Anyway as usual I am johnny come lately. Phew. My original thought though was about the original post. You see, John Hall, being a “computer programmer” makes it sounds simple:

Voila! Why make mandates on all those state agencies and dragoon all that manpower entailed by UVR when a computer program can register everyone? A competent programmer could write the extract program in his sleep.” (from The Alternative to Universal Voter Registration)

Any description of this that starts with “Voila” and ends with “in his sleep” is … well let’s just say, it must be a bit of a simplification….

For example I would imagine that there would be major privacy concerns about sending information out of the social security systems out to each of the states. I am not sure that the states registration records even include social security information. And what about all the voters who don’t have social security numbers, there must be some, or many? And how quickly are the social security databases updated when people die?

Yes: security is hard

I came across this article, “NIST-certified USB Flash drives with hardware encryption cracked.”. The money quote:

“The real question, however, remains unanswered – how could USB Flash drives that exhibit such a serious security hole be given one of the highest certificates for crypto devices? Even more importantly, perhaps – what is the value of a certification that fails to detect such holes?” (fromNIST-certified USB Flash drives with hardware encryption cracked.”.)

I was quite intrigued by this article given that we talk blithely about using encrypted, write-once media to transfer information between various components of a voting system. I hadn’t followed up with folks who know more about this than me, but I have a hard time understanding exactly encrypted, write-once media are or how they work or don’t work.

You should draw your own conclusions about the significance of the linked article. I am actually not sure who “H-Security” is and what their particular angle or grindable axe might be. Also, Whether the security hole they report is big news or old hat among the cognoscenti. Stay tuned.

Tim Bray on the way Enterprise Systems are built (compared to open source)

Tim Bray is one of the main people behind XML so he has some serious cred in the world of building and deploying systems. So it with interest (and some palpable butterflies) that a recent missive of his: “Doing it Wrong”.

I don’t know how much of what he says is relevant to what we at TrustTheVote are doing and how we are doing it, but it makes for interesting and highly relevant reading. I do know that many of his examples are very different from elections technology, in fundamental ways, and for many many reasons. So there’s no one-to-one correlation, but listen to what he says:

“Doing it wrong:Enterprise Systems, I mean. And not just a little bit, either. Orders of magnitude wrong. Billions and billions of dollars worth of wrong. Hang-our-heads-in-shame wrong. It’s time to stop the madness.” (from “Doing it Wrong” from Tim Bray)

and:

“What I’m writing here is the single most important take-away from my Sun years, and it fits in a sentence: The community of developers whose work you see on the Web, who probably don’t know what ADO or UML or JPA even stand for, deploy better systems at less cost in less time at lower risk than we see in the Enterprise.” (from “Doing it Wrong” from Tim Bray)

and:

“The Web These Days · It’s like this: The time between having an idea and its public launch is measured in days not months, weeks not years. Same for each subsequent release cycle. Teams are small. Progress is iterative. No oceans are boiled, no monster requirements documents written.” (from “Doing it Wrong” from Tim Bray)

and:

“The point is that that kind of thing simply cannot be built if you start with large formal specifications and fixed-price contracts and change-control procedures and so on. So if your enterprise wants the sort of outcomes we’re seeing on the Web (and a lot more should), you’re going to have to adopt some of the cultures and technologies that got them built.” (from “Doing it Wrong” from Tim Bray)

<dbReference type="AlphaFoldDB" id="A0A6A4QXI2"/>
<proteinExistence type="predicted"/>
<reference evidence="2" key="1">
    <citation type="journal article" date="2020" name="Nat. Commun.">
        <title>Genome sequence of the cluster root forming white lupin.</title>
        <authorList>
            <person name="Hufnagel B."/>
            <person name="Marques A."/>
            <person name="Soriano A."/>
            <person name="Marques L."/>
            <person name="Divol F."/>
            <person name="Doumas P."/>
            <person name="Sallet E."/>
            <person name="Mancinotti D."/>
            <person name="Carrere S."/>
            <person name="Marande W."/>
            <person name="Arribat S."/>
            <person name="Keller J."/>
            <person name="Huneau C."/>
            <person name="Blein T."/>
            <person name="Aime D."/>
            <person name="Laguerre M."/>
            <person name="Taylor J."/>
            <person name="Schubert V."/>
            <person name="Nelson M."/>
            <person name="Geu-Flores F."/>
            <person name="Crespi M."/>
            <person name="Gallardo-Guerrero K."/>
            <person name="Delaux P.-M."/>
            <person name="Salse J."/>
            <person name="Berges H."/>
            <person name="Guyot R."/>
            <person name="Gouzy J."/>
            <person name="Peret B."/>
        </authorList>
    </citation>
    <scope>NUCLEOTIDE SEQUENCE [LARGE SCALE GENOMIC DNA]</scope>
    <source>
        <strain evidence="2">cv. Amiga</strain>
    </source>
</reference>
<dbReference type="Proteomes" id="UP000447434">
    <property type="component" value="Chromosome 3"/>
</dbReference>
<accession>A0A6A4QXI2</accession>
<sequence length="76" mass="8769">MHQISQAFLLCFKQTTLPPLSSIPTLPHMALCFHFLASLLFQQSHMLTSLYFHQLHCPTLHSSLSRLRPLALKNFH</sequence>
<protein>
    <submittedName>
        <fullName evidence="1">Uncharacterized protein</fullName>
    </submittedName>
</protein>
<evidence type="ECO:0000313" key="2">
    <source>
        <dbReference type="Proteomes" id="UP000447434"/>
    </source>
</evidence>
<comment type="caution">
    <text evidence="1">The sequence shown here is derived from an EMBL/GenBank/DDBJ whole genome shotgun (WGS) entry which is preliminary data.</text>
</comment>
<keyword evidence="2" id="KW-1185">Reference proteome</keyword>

All of these quotes are from “Doing it Wrong” from Tim Bray. I suggest reading it.

Open Source e-Voting article in Network World

I came across an interesting article in Network World, “Open Source: How e-voting should be done”, by Paul Venezia of InfoWorld. It’s a good survey and review of some of the arguments in favor of Open Source in the management, conducting and tallying of elections, so I recommend reading it.

A couple of thoughts. Paul says:

“Another problem of current e-voting systems is that many still in operation provide no paper trail. Americans can’t fill up their cars or access their bank accounts from an ATM without being prompted to print a receipt, but in many voting precincts, we can vote with nothing tangible to show for it.”  (from Open Source: How e-voting should be done)

I have to say that I agree with this (at least for the next few decades.) It seems to me that with all the questions – some more legitimate than others – about election results, we need to preserve a brain-dead-simple way of doing a recount that everyone can understand, and it would seem that a piece of paper that can be re-counted is the way to go. Caveat: I know it’s not really brain-dead-simple, and that conducting a recount of paper ballots can be extraordinarily complicated with lots of possible gaps and mistakes.

Paul further says:

“But the key to securing e-voting resides in making its systems open source. […] It’s time for us to make good on the promise of open elections and open our e-voting systems as well — no black boxes, no intellectual property protections, no obfuscation, and certainly no backdoors. Doing so would require a federal mandate, one that would eliminate the use of closed source devices” (from Open Source: How e-voting should be done)

I (obviously) believe in the open source philosophy, and think it’s an important way that we can improve confidence in our elections. But I don’t think it’s a panacea, or “the key” in any shape or form.

In fact I don’t think in terms of ‘the key.’ There’s a lot of room for improvement for sure. But there’s also quite a lot more to even the technology side of elections than the software inside an optical scanning device.No doubt it’s a complex, decentralized (both technically and in the way it is managed, operated and deployed.)

Check out the article and let us know your reactions too.